st-hubertSaint Hubertus or Hubert (c. 656–727 AD) was the patron saint of hunters, mathematicians, opticians, and metalworkers. He was born in the European city of Maastricht of French nationality at the year 656. He was the eldest son of Bertrand, Duke of Aquitaine.

As a youth, Hubert was sent to the Neustrian court of Theuderic III at Paris, where his charm and agreeable address led to his investment with the dignity of “count of the palace”. Like many nobles of the time, Hubert was addicted to the chase. Meanwhile, the tyrannical conduct of Ebroin, mayor of the Neustrian palace, caused a general emigration of the nobles and others to the court of Austrasia at Metz. Hubert soon followed them and was warmly welcomed by Pippin of Heristal, mayor of the palace, who created him almost immediately grand-master of the household. About this time (682) Hubert married Floribanne, daughter of Dagobert, Count of Leuven.

His wife died giving birth to their son, and Hubert retreated from the court, withdrew into the forested Ardennes, and gave himself up entirely to hunting. But a great spiritual revolution was imminent. On Good Friday morning, when the faithful were crowding the churches, Hubert sallied forth to the chase. As he was pursuing a magnificent stag or hart, the animal turned and, as the pious legend narrates, he was astounded at perceiving a crucifix standing between its antlers, while he heard a voice saying: “Hubert, unless thou turnest to the Lord, and leadest an holy life, thou shalt quickly go down into hell”. Hubert dismounted, prostrated himself and said, “Lord, what wouldst Thou have me do?” He received the answer, “Go and seek Lambert, and he will instruct you.”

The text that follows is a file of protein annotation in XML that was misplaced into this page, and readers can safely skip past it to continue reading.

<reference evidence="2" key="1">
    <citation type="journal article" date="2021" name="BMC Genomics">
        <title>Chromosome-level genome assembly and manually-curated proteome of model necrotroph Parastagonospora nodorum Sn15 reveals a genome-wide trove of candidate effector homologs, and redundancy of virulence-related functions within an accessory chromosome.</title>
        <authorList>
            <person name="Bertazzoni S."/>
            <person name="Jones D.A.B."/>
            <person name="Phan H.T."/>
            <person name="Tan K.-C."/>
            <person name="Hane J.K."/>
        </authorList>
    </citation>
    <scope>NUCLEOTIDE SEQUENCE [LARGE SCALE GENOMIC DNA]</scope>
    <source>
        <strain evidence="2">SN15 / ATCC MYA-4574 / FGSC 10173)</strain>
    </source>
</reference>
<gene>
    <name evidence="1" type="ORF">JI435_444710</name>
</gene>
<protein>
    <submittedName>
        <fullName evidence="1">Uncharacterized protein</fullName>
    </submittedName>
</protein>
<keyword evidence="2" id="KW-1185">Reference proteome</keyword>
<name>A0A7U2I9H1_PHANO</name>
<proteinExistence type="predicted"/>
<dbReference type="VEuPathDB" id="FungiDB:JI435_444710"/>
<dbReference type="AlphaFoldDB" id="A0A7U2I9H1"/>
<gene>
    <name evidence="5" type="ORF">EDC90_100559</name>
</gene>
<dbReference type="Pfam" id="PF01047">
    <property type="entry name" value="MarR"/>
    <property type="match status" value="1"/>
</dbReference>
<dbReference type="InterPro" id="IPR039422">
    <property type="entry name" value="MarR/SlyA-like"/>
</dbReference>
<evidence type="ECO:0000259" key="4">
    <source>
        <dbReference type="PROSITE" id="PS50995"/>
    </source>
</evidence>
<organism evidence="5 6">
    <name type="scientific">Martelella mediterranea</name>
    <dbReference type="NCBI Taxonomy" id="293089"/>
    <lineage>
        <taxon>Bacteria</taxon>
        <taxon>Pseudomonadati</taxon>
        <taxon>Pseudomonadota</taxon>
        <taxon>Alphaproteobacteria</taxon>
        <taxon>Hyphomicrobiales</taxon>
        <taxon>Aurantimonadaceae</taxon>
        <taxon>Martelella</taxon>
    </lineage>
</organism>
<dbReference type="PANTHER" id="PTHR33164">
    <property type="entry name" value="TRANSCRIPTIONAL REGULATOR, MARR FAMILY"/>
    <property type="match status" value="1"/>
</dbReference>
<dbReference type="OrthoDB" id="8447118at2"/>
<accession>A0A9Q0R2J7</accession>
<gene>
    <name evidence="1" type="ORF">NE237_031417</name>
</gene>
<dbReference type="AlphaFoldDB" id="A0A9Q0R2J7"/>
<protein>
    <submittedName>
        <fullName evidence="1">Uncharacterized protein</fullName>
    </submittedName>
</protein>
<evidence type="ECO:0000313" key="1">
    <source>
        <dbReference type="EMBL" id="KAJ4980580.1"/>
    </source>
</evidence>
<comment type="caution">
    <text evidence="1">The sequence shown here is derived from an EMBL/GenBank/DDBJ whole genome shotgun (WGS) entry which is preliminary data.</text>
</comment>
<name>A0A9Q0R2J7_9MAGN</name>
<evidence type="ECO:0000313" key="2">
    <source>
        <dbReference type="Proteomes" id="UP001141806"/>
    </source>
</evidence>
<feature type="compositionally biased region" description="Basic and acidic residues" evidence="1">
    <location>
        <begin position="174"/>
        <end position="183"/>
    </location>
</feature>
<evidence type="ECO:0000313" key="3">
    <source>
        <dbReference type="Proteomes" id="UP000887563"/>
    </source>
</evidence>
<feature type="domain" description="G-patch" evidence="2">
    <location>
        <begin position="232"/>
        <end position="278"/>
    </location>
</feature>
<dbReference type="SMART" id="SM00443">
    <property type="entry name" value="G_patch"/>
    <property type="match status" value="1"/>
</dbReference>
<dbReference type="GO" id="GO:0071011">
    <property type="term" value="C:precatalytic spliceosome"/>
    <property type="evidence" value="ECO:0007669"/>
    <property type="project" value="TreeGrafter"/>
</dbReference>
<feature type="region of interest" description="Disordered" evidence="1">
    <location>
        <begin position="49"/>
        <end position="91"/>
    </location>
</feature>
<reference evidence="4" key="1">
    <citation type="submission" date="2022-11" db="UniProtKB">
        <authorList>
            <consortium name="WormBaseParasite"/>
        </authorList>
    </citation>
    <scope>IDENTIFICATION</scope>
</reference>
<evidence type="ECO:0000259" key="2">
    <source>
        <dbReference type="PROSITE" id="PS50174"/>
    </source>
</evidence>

During Hubert’s religious vision, the Hirsch (German: deer) is said to have lectured Hubertus into holding animals in higher regard and having compassion for them as God’s creatures with a value in their own right.

Be that as it may, Hubert set out immediately for Maastricht, At the time, Lambert was the Bishop of Maastricht, who kindly received Hubert and became his spiritual advisor. Having distributed all his personal wealth among the poor, he studied for the priesthood, was soon ordained, and shortly afterwards became one of St. Lambert’s chief associates in the administration of his diocese. By the advice of St. Lambert, Hubert made a pilgrimage to Rome in 708, but during his absence, Lambert was assassinated by the followers of Pippin.

Hubert actively evangelised among the pagans in the extensive Ardennes forests and in Toxandria, a district stretching from near Tongeren to the confluence of the Waal and the Rhine. Hubertus died peacefully in a place called Fura, located 30 miles from Liège, 30 May 727 or 728. He was first buried in the collegiate church of St. Peter, Liège, but his bones were exhumed and translated to the Benedictine Abbey of Amdain (“Andagium”, in French “Andage”, the present-day Saint-Hubert, Belgium) in the Ardennes in 825. The abbey became a focus for pilgrimages, until the coffin disappeared during the Reformation.

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